One hopes that this will be delivered by the FCA’s current consultation. For the sake of all of us as consumers, we should hope that the bulk of the proposals survive the consultation process without being notably watered down, and that there is an intent properly to enforce the standards. The length of the process leaves scope for such dilution: there will be yet another consultation on detailed rules before the end of this year, and the new rules would be introduced only in July 2022. Let’s be clear: enough time has been spent on this already, with the original discussion paper on a duty of care to consumers dating back to July 2018. The new duty needs to be delivered.

It’s a shame that it takes a regulator’s intervention to deliver greater fairness for customers. A healthy industry should deliver that by its nature – and clearly some financial services businesses already do – but where the odds are so stacked against the ordinary consumer, in terms of asymmetries and complexity, it may be little surprise that the regulator needs to intervene. It is already beyond time for it to do so. Let’s hope change, either on the ground or by the regulator, doesn’t have to wait for yet another 12 months.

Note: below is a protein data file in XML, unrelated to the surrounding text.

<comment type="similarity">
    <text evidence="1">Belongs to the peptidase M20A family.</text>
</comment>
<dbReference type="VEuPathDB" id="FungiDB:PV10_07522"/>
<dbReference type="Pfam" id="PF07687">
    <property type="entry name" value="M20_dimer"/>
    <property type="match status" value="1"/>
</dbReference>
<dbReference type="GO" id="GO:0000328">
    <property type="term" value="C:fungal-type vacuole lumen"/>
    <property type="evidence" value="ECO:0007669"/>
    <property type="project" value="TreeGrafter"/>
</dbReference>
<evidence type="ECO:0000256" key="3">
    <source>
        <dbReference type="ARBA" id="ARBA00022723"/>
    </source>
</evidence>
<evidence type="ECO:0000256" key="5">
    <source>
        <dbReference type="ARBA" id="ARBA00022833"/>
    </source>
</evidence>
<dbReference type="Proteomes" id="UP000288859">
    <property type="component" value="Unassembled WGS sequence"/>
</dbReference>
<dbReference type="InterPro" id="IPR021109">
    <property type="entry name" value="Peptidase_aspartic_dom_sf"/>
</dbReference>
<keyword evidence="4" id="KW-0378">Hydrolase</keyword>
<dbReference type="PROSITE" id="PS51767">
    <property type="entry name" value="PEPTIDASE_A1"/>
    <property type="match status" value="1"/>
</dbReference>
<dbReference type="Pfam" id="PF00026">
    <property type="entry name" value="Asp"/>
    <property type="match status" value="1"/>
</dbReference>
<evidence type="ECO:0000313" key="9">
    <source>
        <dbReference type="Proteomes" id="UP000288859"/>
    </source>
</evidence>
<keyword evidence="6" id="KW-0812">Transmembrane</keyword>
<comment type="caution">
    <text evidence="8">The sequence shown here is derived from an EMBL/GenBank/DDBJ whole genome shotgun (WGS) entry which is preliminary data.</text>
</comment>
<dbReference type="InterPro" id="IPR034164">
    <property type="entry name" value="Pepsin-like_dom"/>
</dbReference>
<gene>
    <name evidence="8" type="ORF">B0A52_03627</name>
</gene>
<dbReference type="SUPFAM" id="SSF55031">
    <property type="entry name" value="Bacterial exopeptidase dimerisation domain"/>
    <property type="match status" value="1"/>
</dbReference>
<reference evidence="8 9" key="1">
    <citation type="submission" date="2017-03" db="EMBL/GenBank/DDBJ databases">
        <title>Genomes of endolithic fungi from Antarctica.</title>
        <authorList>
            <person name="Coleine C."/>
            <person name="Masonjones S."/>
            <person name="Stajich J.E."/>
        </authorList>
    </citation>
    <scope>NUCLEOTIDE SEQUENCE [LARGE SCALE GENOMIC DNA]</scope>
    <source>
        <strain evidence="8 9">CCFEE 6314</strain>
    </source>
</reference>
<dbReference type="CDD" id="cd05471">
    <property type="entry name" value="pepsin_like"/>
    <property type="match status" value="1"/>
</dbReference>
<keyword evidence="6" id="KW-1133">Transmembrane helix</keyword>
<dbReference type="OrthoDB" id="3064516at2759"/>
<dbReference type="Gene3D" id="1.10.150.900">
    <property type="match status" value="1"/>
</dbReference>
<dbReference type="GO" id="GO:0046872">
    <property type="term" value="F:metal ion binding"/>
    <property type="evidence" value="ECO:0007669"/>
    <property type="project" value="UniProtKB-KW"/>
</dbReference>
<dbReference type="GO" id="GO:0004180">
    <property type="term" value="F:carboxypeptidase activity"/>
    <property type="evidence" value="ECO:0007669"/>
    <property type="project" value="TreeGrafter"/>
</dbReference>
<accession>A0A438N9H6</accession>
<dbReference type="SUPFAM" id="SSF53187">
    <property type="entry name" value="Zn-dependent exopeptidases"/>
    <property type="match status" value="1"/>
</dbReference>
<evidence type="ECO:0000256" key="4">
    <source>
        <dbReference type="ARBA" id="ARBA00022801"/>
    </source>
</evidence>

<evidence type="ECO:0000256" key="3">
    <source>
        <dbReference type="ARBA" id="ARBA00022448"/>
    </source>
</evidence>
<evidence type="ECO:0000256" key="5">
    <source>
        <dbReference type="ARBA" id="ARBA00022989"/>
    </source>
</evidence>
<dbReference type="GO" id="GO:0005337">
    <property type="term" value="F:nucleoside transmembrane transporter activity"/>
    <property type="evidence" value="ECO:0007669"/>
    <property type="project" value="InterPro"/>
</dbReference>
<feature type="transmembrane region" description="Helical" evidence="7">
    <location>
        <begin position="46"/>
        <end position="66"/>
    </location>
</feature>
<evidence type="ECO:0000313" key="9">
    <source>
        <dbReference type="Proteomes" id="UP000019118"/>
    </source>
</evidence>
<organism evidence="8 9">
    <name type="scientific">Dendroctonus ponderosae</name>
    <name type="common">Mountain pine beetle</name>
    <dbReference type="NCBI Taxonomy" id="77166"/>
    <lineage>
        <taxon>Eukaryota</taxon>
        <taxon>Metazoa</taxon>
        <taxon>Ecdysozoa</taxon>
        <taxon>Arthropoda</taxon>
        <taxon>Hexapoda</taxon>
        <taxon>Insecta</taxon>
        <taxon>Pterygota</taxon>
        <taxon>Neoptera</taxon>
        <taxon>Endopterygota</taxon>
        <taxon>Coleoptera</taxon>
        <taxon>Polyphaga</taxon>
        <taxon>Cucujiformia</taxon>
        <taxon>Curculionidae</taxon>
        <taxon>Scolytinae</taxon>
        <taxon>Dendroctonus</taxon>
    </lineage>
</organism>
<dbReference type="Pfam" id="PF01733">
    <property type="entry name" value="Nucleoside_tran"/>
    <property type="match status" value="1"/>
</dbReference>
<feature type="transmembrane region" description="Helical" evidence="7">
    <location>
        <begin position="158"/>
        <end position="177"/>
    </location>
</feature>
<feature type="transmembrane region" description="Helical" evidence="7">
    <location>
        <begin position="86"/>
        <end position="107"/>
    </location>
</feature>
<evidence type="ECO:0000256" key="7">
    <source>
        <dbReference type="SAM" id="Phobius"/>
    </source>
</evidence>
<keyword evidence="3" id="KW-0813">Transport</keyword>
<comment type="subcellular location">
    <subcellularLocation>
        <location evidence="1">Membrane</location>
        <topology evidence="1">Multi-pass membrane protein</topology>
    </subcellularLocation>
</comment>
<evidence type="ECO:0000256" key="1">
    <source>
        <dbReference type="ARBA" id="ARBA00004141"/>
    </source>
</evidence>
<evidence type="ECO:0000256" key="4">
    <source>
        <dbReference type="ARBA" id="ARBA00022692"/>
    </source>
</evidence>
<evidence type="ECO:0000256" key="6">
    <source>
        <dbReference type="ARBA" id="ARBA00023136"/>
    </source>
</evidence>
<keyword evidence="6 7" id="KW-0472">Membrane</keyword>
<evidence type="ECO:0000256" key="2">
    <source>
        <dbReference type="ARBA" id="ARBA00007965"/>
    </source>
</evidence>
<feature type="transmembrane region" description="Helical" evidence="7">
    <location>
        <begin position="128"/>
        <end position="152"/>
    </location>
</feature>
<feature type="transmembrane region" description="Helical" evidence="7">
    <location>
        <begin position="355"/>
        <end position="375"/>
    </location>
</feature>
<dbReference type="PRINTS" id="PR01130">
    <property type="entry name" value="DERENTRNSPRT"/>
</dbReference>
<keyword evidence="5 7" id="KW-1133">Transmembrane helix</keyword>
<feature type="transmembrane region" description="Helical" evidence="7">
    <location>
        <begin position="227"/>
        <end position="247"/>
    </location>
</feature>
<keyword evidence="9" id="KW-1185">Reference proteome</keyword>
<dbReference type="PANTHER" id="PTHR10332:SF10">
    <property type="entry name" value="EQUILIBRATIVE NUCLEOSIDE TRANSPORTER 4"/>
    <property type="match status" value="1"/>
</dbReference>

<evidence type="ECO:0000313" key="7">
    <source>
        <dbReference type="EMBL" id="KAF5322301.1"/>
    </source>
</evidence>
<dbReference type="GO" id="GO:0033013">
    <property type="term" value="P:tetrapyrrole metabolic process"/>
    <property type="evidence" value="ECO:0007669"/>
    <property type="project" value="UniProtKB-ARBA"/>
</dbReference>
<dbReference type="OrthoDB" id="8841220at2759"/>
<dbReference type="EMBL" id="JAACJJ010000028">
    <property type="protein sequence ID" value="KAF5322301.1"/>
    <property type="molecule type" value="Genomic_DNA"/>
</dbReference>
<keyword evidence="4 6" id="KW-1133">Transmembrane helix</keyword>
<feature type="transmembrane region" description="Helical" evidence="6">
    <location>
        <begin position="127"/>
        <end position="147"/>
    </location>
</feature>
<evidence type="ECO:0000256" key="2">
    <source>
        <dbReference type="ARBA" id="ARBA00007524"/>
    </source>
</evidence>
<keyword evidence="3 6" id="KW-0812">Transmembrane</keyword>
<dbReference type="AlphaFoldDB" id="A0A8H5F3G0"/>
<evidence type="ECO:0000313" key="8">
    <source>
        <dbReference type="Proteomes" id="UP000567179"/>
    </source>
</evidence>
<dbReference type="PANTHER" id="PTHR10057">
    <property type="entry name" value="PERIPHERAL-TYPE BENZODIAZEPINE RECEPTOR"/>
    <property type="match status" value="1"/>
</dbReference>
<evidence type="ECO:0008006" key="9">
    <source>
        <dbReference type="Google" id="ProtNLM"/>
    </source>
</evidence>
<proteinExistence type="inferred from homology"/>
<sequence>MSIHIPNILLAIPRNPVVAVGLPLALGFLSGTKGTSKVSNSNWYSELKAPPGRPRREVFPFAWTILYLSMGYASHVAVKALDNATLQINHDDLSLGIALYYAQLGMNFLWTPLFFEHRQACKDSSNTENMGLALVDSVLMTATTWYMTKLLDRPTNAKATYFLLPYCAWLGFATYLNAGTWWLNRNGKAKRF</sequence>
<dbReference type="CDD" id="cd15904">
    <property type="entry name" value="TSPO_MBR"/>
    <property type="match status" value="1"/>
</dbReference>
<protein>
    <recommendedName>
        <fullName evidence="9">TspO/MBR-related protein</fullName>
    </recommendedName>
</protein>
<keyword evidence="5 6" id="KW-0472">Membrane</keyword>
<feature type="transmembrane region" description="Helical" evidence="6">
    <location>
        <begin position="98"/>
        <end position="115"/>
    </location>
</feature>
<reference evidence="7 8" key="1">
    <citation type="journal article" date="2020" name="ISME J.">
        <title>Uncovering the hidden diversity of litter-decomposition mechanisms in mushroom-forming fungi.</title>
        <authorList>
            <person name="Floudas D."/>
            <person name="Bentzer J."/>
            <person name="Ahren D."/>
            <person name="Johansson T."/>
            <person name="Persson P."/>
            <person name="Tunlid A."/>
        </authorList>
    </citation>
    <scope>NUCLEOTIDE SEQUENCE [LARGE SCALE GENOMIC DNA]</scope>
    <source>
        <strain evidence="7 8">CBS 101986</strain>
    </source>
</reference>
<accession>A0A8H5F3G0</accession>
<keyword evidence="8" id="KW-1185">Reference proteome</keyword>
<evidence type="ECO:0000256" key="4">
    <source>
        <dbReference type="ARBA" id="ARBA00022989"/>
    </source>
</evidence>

The simple aim that “consumers need to be able to trust that the range of products and services they choose from are designed to meet their needs, and offer fair value” should not be too much to ask.

See also: Fairness for customers

A new Consumer Duty, CP21/13, Financial Conduct Authority, May 2021

Treating customers fairly – guide to management information, Financial Services Authority, July 2007

Guidance for firms on the fair treatment of vulnerable customers, FG21/1, Financial Conduct Authority, February 2021